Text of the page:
• Here's how you pay with an Apple Watch

    by 
    Jon Fingas
    Jon Fingas
    03.07.2015

    Apple was quick to tout payment support on the Apple Watch, but how does it work, really? How easily could a thief go on a shopping spree with your timepiece? Don't worry about waiting until the launch to find out, as the company's Eddy Cue has spilled the beans on Apple Pay support a little early. He explains that you have to authenticate using either your fingerprint on the iPhone or a password on the Watch to start spending; after that, you can leave your phone in your pocket. That approval only works so long as the Apple Watch is still on your wrist, though, and you can even force the device to ask for a password every time (you know, in case someone hijacks your arm). In short, Apple, isn't taking any chances -- it wants you to trust that your wristwear is at least as secure as anything else you're carrying.

  • The big US carriers will shut down their mobile wallet this month

    by 
    Jon Fingas
    Jon Fingas
    03.04.2015

    There was no question that AT&T, T-Mobile and Verizon gave up on their Softcard mobile payment service when they agreed to pre-install Google Wallet, but it's now apparent that they're beating an especially hasty retreat. Softcard is telling users that its service will stop working after March 31st -- when April rolls around, both the app and your account go bye-bye. It's doubtful that you'll shed a tear for an offering that was mostly meant to stifle competition, but you will have to choose another tap-to-pay service fairly quickly if you happen to be one of the remaining customers. Thankfully, there won't be a shortage of alternatives any time soon.

  • Stratos' all-in-one payment card should work anywhere in the US

    by 
    Jon Fingas
    Jon Fingas
    03.03.2015

    Many "universal" payment cards... well, aren't. They either don't work everywhere or only hold a limited number of cards, which leaves you out of luck when you're trying to add one more loyalty program. Stratos thinks it has this problem licked, though. Its new Bluetooth Connected Card promises "100 percent compatibility" with payment systems in the US, and it can hold an unlimited number of cards that you control through a mobile app. You also shouldn't have to worry about a thief going on a shopping spree if you lose your card, since you can tell it to automatically lock down if it's not close to your phone for a while.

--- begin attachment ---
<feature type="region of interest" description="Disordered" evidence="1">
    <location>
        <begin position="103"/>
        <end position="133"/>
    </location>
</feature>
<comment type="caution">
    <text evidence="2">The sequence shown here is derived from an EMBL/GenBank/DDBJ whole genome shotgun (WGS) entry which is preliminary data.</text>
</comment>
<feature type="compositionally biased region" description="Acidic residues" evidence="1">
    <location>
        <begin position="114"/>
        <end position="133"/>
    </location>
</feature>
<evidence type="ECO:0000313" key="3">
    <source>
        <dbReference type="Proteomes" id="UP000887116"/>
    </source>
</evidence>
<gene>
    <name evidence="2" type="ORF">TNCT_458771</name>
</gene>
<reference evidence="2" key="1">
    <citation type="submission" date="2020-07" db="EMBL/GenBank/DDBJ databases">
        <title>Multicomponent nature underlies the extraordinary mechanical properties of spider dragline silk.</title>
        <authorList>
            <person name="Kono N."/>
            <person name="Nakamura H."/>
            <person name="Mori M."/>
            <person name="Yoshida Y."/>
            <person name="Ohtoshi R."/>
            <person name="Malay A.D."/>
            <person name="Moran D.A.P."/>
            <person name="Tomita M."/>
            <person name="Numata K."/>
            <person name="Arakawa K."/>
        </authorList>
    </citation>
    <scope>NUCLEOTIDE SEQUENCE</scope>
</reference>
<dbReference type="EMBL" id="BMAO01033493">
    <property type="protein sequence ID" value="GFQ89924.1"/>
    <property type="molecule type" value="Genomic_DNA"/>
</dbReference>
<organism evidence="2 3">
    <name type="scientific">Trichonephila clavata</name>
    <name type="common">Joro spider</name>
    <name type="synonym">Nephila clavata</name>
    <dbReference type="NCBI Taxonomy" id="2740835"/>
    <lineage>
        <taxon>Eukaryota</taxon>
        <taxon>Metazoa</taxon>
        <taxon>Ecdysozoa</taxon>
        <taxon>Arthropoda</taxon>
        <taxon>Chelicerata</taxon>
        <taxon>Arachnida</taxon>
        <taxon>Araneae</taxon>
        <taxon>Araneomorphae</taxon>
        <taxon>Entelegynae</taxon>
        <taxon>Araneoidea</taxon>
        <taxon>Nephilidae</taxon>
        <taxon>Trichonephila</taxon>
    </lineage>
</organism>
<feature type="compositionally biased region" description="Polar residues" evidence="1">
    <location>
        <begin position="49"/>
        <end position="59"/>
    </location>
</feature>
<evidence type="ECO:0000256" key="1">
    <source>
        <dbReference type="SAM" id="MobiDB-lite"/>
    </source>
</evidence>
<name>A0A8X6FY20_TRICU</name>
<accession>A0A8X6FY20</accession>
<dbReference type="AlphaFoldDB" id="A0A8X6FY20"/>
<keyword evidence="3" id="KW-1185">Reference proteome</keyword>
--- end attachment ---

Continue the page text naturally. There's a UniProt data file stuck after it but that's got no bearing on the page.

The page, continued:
• Visa wants to track your travels abroad to prevent declined payments

    by 
    Mariella Moon
    Mariella Moon
    02.13.2015

    Yes, banks sometimes decline credit card transactions abroad for your own protection, but it sure can be annoying, especially when you're not carrying money in the local currency. Visa has a new service for card holders in the US that could prevent that from happening again: one that instantly cross-references your phone's location with the transaction. If the location data matches, the bank automatically approves your payment, so you can use your cards even in places with high CC fraud rates. The feature will come bundled with banks' mobile apps starting in April this year, but Visa says it's completely optional, and you can leave it deactivated in case of privacy concerns.

  • Disney World starts accepting Apple Pay and Google Wallet this week

    by 
    Jon Fingas
    Jon Fingas
    12.22.2014

    Making a trip to Walt Disney World during the holidays? You might not avoid the long queues or endless parking lots, but you won't always have to pull out your wallet. As promised back in September, the Orlando area theme park will start accepting mobile payments on December 24th. The launch will let you use Apple Pay, Google Wallet and tap-to-pay credit cards to buy tickets, shop at stores and order from both bars and fast service restaurants. There are a few gaps. The system doesn't yet work at places that need a portable payment terminal, so you'll still have to break out the cash or plastic at a table service restaurant. You'll also have to wait until 2015 to get similar treatment at Disneyland in California. But hey, it's a start -- and it may save you a few headaches the next time you're jonesing to take a ride at Space Mountain. [Image credit: Kent Philips]